Speak

I found Speak on the ALA’s Ultimate YA bookshelf. It is included in the database because it is an excellent realistic fiction/issue book. Speak was a Printz Honor book for 2000 and Laurie Halse Anderson is the winner of the 2009 Margaret A. Edwards Award for Catalyst, Fever 1793, and Speak (retrieved August 6, 2009 from http://www.ala.org/ala/mgrps/divs/yalsa/booklistsawards/margaretaedwards/margaretedwards.cfm).

Author: Laurie Halse Anderson
ISBN-10: 014131088X ISBN-13: 9780141310886
City and Publisher: New York: Farrar Straus Giroux
Copyright Date: 1999
Author’s Website: http://www.writerlady.com/

Reader’s Annotation: After Melinda Sordino calls the cops on an end of summer party, she starts high school as a complete outcast. Even her best friend hates her but she still can’t bring herself to tell anyone the real reason why she needed the police.

Plot Summary: Melinda Sordino is outcast. She called the police to a party the summer before her freshman year and now even her best friend hates her. Her school, her life, and all the people in it are stark and ugly. Her only friend is Heather, a social climbing transfer student. If only Melinda could speak about the real reason she had to call the police, people would understand.

Critical Evaluation: Speak begins like a Charles Bukowski story told from the perspective of a suburban teenage girl. Melinda’s point of view is flat and brutal; the ugliness of the people that surround her is unmasked by her own pain. Anderson’s portrayal of someone of rarely speaks is incredibly eloquent. Each sparse sentence reveals more of a girl who has been squished by life. Speak is not a page-turner and it is not rollicking good time. Reading Speak is like peeking into someone’s brain for a while; it is fascinating, shocking and disturbing. Melinda’s gradual growth, her pruning away of inner conflict, and her final social bloom are deeply touching, both psychologically and emotionally.

Reading Level/Interest Age: 13 and up
Curriculum Ties: Speak is a great modern addition to any English curriculum. Anderson’s website includes a resource unit written for the state of Arizona which includes ideas for ties to vocabulary development, community service, presentations, and critical evaluation (retrieved August 6, 2009 from http://www.writerlady.com/LeeBrownCurrUnit.html).
Booktalking Ideas: If there are two booktalkers, pick a few of the dialogues between Melinda and another person where she stays silent. Have one person play Melinda and the other person play the other characters.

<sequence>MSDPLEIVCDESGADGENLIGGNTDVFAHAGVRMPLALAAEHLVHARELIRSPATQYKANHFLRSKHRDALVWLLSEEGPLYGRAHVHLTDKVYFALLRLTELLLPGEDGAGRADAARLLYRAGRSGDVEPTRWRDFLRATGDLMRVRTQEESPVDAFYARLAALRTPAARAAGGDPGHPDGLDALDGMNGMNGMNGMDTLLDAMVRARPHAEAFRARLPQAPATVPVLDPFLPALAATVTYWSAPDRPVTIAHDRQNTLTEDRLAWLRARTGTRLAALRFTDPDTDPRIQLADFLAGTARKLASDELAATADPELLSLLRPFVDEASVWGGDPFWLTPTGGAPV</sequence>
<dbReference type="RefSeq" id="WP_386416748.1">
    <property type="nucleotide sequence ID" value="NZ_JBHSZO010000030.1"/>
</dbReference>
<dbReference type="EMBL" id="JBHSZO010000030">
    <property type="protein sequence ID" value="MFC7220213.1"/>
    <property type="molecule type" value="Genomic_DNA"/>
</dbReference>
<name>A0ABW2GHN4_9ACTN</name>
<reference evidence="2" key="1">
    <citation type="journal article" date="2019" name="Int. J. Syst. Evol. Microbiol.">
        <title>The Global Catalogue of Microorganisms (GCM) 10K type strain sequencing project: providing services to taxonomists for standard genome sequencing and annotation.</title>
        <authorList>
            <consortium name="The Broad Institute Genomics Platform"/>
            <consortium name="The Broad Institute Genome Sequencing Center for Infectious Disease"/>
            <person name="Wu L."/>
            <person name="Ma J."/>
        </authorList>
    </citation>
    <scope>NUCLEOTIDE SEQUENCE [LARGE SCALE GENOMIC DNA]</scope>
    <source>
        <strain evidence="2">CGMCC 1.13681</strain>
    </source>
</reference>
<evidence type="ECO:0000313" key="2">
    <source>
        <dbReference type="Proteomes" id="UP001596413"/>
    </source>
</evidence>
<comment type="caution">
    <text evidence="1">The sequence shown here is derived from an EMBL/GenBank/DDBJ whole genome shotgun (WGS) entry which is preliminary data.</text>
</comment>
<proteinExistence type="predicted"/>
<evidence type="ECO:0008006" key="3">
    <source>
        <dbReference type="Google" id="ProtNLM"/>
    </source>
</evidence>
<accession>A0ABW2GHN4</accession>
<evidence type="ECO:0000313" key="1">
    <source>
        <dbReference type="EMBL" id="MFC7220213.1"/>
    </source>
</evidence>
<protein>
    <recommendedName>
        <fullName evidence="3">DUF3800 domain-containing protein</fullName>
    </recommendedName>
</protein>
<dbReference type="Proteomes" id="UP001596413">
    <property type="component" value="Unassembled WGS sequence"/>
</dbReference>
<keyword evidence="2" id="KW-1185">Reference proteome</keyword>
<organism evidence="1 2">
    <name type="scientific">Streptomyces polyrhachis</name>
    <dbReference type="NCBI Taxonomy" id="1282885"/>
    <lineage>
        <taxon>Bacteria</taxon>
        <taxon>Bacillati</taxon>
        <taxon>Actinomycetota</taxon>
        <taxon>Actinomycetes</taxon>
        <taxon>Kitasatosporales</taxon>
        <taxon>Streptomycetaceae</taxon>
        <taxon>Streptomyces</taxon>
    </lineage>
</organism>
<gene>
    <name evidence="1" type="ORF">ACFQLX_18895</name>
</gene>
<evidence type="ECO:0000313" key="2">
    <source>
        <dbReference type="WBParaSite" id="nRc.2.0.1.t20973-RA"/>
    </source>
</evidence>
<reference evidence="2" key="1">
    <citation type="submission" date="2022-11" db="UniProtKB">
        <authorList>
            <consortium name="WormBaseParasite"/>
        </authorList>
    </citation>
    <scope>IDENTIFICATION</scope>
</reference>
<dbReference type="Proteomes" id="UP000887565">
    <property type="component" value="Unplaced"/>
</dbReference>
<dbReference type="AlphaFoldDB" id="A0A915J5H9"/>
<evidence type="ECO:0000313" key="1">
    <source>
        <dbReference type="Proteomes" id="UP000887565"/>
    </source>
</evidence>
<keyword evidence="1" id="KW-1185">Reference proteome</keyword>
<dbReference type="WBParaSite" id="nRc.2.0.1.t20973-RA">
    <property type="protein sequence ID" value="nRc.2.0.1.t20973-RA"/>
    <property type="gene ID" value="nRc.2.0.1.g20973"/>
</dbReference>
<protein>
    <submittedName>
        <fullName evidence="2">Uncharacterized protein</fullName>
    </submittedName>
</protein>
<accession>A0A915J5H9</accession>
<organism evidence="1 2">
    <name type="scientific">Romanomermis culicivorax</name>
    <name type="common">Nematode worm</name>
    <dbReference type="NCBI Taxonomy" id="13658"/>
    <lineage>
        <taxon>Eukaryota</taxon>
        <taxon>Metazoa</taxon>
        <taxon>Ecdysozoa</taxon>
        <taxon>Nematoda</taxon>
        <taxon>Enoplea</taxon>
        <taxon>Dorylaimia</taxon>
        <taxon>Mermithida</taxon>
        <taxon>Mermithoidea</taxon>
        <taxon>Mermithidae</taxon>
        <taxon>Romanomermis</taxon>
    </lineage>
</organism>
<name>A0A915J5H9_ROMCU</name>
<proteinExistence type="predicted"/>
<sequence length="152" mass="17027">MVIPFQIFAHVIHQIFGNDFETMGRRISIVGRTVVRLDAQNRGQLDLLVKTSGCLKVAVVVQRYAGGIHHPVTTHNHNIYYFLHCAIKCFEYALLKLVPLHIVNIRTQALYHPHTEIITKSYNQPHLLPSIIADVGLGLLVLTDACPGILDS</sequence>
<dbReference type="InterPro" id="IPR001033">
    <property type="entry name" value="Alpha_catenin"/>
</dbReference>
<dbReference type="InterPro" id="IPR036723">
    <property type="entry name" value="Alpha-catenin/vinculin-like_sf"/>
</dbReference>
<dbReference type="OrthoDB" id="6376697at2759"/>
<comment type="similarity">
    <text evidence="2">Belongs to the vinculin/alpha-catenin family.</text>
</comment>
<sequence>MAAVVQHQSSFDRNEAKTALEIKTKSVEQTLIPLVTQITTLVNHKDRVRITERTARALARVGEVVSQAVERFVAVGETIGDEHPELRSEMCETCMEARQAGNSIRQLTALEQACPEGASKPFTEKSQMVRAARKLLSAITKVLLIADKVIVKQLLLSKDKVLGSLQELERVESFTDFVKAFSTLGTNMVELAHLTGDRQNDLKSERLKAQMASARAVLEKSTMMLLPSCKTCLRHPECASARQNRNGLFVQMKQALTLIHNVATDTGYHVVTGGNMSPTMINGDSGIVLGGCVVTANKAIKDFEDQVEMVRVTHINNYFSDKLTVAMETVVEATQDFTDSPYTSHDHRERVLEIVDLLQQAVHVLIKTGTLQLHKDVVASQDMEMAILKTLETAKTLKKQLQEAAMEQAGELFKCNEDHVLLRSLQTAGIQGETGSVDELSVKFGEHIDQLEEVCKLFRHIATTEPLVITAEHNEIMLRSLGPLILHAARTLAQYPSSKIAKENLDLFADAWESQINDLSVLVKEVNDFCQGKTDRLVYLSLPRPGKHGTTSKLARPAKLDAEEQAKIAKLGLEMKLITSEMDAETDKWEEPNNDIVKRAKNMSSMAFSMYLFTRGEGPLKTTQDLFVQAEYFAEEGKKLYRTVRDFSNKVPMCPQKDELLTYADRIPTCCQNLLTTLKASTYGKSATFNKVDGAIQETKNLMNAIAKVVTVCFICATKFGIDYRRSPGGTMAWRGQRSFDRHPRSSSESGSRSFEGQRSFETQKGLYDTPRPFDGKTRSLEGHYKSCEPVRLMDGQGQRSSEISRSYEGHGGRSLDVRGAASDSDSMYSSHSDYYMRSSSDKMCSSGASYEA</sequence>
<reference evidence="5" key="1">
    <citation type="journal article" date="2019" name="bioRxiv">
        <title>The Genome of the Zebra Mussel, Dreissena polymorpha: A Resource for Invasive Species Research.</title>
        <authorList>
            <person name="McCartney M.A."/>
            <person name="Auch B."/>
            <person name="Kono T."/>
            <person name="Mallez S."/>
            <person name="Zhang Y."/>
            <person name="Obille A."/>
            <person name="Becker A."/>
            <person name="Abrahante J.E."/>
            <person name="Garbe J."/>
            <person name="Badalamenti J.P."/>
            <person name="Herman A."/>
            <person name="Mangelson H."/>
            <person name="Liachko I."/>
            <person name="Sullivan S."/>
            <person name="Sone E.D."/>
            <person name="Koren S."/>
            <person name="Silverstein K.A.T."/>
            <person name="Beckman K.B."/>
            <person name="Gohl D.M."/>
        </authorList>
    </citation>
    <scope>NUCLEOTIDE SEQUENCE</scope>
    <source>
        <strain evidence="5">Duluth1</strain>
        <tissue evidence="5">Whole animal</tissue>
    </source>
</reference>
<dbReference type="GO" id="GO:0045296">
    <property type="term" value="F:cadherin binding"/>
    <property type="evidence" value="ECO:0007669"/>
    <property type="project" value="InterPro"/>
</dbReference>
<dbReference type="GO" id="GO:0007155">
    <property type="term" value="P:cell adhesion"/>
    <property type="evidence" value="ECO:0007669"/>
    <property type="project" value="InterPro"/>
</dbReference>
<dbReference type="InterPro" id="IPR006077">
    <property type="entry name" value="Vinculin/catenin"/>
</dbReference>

Genre: Realistic Fiction
Other Genres/Subgenres: Issues, Problem, Contemporary
Other Information: In 2004, Speak was made into a movie starring Kristen Stewart, the actress who played Bella Swan in Twilight.

Challenge Issues: Speak‘s plot pivots around the rape of a thirteen year old girl. Melinda’s silence is a result of this assault. Some parents may feel that this is an inappropriate topic for teens. It should be an inappropriate topic for teens. Unfortunately, rape and sexual violence has no age barrier. The Center for Disease Control provides a data sheet with chilling statistics: “a 2005 survey of high school students found that 10.8% of girls and 4.2% of boys from grades 9-12 were forced to have sexual intercourse at some time in their lives” and “60.4% of female and 69.2% of male victims were first raped before age 18” (Retrieved August 6th, 2009 from http://www.cdc.gov/ViolencePrevention/pdf/SV-DataSheet-a.pdf). While it is understandable that parents want to shield their children from harm, young people are at risk, and keeping them ignorant will only increase their danger.

About the Author: Laurie Halse Anderson has written several books for young adults, in genres ranging from non-fiction to historical to contemporary. She lives in the state of New York, where she likes to garden and run marathons. (More details at http://www.writerlady.com/bioh.html)

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